Strength and comfort
Appeal Staff Writer
Don and Nellie Revelle were married nearly 41 years. In early September, Don underwent surgery to remove a throat cancer, which had recurred.
During surgery, a much larger area of cancer was discovered. Surgeon Brian Romaneschi, an ear, nose and throat specialist, concurred with an oncologist that Don’s condition was terminal.
“We only had two weeks from when we got him home until he died,” said Nellie. “The second week he was in a coma.
“But it was important to him he be at home. His family was everything to him.”
Nellie said Don knew he was dying and they had talked about death.
“He wasn’t afraid of dying,” she said. “He was a big family man and he wanted to be home, with his family.”
St. Mary’s Hospice was referred for the Revelle family by Romaneschi. Hospice workers made their first visit to Don while he was in Carson-Tahoe Hospital being treated for pneumonia.
“We contract with the family – they are in charge,” said Chaplain Jody Lediard. “We tell them what hospice can do for them, and encourage them to live as well as they can and as fully as possible.
“Take trips if the patient can physically tolerate it, and we encourage them to spend time with their family.”
Lediard said the chaplain offers whole-person care – body, mind and spirit.
Nellie is parish secretary at St. Paul’s Lutheran Family church in Carson City. She, in addition to her family, has a deep Christian faith, which helped when she needed to talk to her children and grandchildren about death.
“Spiritual care means different things to different people,” Lediard said. “It’s how we find our comfort and strength. Religion is only one way care is expressed. And care is for the whole family, not just the patient.
“And we may be able to answer questions the family’s church can’t,” she added. “Sometimes they need someone outside their church community to talk to.”
“They helped me a lot,” said 13-year-old Kyle Matsko, one the Revelle’s grandsons, who attends Dayton Intermediate School.
“They answered questions and Chaplain Jody helped me make a memory box for Papa.”
Kyle’s small, unfinished wooden box has keepsakes offering fond memories of his grandfather. A Los Angeles Kings hockey puck (Papa was a big sports fan), a miniature Zamboni from a keychain, trading cards, a miniature puck, a Canadian flag keychain (he was born in Canada and became a naturalized U.S. citizen in 1967), and an American Airlines keychain, for which Revelle worked for 38 years. He also has a copy of the obituary from the newspaper because it has his photo, and Kyle doesn’t want to forget what his Papa looked like.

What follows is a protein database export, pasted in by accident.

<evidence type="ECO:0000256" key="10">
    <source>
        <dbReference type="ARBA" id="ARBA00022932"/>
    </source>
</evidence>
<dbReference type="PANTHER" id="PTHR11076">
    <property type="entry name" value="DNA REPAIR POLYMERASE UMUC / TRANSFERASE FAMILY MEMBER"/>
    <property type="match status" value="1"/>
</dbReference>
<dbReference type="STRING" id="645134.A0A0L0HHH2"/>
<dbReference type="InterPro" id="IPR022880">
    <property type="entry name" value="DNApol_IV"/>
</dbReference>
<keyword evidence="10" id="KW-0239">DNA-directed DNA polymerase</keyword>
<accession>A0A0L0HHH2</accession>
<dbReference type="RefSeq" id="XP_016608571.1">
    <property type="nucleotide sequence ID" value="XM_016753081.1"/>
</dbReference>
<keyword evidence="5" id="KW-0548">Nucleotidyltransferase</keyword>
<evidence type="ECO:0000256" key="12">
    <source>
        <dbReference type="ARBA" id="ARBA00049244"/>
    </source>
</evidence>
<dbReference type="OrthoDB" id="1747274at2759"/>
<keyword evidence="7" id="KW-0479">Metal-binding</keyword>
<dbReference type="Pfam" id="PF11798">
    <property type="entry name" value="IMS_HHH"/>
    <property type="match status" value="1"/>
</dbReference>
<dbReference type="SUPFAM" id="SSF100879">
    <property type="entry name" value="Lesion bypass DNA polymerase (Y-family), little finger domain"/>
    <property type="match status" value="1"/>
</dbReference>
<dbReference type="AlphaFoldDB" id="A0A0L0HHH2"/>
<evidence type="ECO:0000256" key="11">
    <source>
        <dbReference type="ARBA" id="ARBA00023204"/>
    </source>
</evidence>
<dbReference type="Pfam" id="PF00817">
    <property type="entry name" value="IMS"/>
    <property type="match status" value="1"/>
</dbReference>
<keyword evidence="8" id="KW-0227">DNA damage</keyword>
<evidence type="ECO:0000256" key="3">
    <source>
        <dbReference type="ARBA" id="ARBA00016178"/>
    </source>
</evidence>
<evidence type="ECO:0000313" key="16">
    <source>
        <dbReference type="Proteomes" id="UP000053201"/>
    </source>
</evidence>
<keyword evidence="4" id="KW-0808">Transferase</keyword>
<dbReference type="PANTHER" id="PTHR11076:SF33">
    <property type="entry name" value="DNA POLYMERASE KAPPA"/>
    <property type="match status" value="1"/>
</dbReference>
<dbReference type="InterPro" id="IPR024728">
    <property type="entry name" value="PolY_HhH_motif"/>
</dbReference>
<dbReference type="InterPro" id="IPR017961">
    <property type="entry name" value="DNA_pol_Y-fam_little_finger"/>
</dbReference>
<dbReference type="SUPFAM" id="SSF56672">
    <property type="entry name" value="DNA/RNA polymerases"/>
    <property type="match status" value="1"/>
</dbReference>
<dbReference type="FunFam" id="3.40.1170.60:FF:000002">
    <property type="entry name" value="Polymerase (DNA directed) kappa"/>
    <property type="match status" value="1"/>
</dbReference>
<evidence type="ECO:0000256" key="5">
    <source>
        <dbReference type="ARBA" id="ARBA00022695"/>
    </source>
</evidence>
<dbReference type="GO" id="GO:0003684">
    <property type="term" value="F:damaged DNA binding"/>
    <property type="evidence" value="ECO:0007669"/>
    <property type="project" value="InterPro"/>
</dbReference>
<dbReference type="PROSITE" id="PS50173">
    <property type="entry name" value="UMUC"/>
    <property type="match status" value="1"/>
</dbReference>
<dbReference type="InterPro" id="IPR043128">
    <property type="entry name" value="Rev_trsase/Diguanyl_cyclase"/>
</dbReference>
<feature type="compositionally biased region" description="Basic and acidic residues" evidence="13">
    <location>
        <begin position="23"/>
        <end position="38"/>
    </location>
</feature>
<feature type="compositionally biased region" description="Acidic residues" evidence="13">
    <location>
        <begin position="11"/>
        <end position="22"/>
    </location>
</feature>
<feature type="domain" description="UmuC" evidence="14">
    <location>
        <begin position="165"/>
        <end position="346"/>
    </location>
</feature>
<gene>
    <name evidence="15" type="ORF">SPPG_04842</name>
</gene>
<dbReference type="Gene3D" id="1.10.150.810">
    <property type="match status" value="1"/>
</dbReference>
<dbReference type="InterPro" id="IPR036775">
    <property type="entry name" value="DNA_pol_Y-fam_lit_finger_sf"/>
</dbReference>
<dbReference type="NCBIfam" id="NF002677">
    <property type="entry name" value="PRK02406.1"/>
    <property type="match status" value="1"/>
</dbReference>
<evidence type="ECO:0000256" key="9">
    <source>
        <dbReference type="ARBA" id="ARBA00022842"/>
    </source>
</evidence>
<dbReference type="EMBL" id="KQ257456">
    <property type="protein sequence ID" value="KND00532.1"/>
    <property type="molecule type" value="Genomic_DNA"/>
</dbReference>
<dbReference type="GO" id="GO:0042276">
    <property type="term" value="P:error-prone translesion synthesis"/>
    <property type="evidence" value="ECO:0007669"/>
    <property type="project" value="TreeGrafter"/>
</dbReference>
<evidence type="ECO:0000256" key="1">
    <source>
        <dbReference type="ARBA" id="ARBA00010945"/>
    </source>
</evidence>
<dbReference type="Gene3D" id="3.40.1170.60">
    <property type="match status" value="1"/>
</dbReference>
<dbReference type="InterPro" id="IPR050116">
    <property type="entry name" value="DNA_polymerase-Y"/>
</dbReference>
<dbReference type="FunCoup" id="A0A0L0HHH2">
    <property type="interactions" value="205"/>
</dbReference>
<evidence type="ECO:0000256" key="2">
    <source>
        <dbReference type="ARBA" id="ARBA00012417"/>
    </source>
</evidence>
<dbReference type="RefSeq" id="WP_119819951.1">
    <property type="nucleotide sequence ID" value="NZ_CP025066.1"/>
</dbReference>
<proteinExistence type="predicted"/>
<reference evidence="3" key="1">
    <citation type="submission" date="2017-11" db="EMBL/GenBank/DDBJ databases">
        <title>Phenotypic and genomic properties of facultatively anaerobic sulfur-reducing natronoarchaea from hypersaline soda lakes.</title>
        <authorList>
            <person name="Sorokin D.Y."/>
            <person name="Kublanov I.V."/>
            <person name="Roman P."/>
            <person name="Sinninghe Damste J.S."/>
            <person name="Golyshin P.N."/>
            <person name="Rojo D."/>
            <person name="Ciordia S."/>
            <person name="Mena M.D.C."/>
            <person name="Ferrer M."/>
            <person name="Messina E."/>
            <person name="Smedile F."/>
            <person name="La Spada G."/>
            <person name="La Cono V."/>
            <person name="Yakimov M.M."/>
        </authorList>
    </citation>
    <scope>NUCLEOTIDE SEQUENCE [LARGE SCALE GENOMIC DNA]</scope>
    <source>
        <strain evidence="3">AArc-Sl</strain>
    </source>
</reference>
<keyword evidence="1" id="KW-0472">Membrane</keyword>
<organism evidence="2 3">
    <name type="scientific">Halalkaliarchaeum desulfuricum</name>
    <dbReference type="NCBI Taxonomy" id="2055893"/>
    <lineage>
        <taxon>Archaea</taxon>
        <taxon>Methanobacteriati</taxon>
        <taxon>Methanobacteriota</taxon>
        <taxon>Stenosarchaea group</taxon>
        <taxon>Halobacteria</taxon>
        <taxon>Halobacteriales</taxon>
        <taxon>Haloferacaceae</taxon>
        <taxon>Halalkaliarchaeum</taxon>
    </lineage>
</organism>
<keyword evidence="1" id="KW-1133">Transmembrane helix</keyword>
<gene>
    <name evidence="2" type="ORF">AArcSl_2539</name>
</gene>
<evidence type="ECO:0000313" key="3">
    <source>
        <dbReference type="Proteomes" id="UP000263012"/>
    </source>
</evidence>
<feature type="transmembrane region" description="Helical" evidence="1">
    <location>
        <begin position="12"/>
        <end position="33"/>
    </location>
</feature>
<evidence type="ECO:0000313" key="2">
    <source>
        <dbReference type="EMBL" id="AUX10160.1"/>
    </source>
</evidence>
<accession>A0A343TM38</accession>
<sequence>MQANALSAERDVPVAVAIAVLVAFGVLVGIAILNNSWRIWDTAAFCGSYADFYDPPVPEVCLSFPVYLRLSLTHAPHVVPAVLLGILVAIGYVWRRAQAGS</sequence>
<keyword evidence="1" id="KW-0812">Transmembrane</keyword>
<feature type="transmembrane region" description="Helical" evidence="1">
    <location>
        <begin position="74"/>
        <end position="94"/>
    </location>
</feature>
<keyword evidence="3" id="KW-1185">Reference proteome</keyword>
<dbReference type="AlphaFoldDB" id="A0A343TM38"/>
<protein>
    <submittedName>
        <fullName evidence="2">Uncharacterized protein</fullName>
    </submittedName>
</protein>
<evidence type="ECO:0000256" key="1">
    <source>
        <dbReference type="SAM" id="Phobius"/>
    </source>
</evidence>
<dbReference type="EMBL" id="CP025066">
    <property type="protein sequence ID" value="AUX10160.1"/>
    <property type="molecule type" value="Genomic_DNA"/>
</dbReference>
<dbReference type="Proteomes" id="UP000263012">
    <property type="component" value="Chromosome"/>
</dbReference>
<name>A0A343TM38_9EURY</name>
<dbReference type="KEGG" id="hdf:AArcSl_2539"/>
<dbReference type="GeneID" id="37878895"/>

“On the front, I have a rainbow,” Kyle said. “Because he loved the rain. It was his favorite weather.
“When he died, it had rained and then there was a rainbow. He got both of what he liked when he died.”
Mature beyond his years, Kyle is able to discuss his grandfather in a positive and loving manner through the talks he had with the hospice team.
“We meet the needs of the age level,” Lediard said. “They need to understand and we try to explain death when they’re able to question. Usually at about 4, 5, or 6 years of age.
“And the memory boxes can be added to as time go on, because memories don’t stop.”
Nellie said she was thankful for the professional care St. Mary’s Hospice offered. The team taught her how to give medications and keep Don comfortable.
“I never thought I could do those things,” she said. “And the social worker, Jennifer Pahl, was a terrific help. I was on an emotional roller coaster. I was angry, grieving. Everybody handles it differently and I found out it is normal. People think you have to put on a pretend face.
“The clinical help, moral support and counseling – it was amazing. They made what was a terrible experience, bearable. They held our hands and hearts through the process. These people are nothing short of angels. They cried and prayed with us. We were not alone.”
Hospice care for the family does not stop after death has occurred. The hospice team keeps in contact with the family for 13 months after the patient’s death through phone calls, cards and letters.
“We remind them of quarterly meetings of the Tears and Rainbows support group,” said Lediard. “It’s not for everyone, but it helps them make sense of what has happened to them and it renews relationships.”
Don Revelle died Oct. 2, 2004, at home of cancer. He was 72 years old. In addition to Nellie and Kyle, he is survived by daughters Karen Revelle of Dayton, Cheryl Ewing of Fernley, and Debbie Bottieri of El Segundo, Calif.; grandchildren Courtney Woo of Fernley and Ryan Revelle of Fernley, and many nieces and nephews.
n Contact Rhonda Costa-Landers at firstname.lastname@example.org or 881-1223.
St. Mary’s Hospice Care
Where: Service available throughout Northern Nevada
Number of staff: 126 – includes volunteers, physicians and nurses
In Carson City: 58
St. Mary’s also offers in-depth training for those who want to volunteer. The next training sessions will be held in September in Carson City and Reno.
Information: http://www.saintmarysreno.com/hospice or 770-3081